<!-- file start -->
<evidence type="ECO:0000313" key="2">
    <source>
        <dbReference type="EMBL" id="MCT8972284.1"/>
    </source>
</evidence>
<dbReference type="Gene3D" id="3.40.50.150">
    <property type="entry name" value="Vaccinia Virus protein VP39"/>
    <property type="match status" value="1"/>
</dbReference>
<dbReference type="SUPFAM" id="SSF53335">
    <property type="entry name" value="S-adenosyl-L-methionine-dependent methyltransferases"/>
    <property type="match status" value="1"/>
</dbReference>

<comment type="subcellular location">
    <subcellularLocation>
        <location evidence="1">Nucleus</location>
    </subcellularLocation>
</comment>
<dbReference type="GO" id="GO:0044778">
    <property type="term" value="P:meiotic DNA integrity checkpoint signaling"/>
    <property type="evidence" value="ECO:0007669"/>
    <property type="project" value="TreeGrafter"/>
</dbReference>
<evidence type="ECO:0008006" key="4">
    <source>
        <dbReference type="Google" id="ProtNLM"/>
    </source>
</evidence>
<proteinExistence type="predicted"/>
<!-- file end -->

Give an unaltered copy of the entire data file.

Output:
<evidence type="ECO:0000313" key="2">
    <source>
        <dbReference type="EMBL" id="MCT8972284.1"/>
    </source>
</evidence>
<dbReference type="Gene3D" id="3.40.50.150">
    <property type="entry name" value="Vaccinia Virus protein VP39"/>
    <property type="match status" value="1"/>
</dbReference>
<dbReference type="SUPFAM" id="SSF53335">
    <property type="entry name" value="S-adenosyl-L-methionine-dependent methyltransferases"/>
    <property type="match status" value="1"/>
</dbReference>

<comment type="subcellular location">
    <subcellularLocation>
        <location evidence="1">Nucleus</location>
    </subcellularLocation>
</comment>
<dbReference type="GO" id="GO:0044778">
    <property type="term" value="P:meiotic DNA integrity checkpoint signaling"/>
    <property type="evidence" value="ECO:0007669"/>
    <property type="project" value="TreeGrafter"/>
</dbReference>
<evidence type="ECO:0008006" key="4">
    <source>
        <dbReference type="Google" id="ProtNLM"/>
    </source>
</evidence>
<proteinExistence type="predicted"/>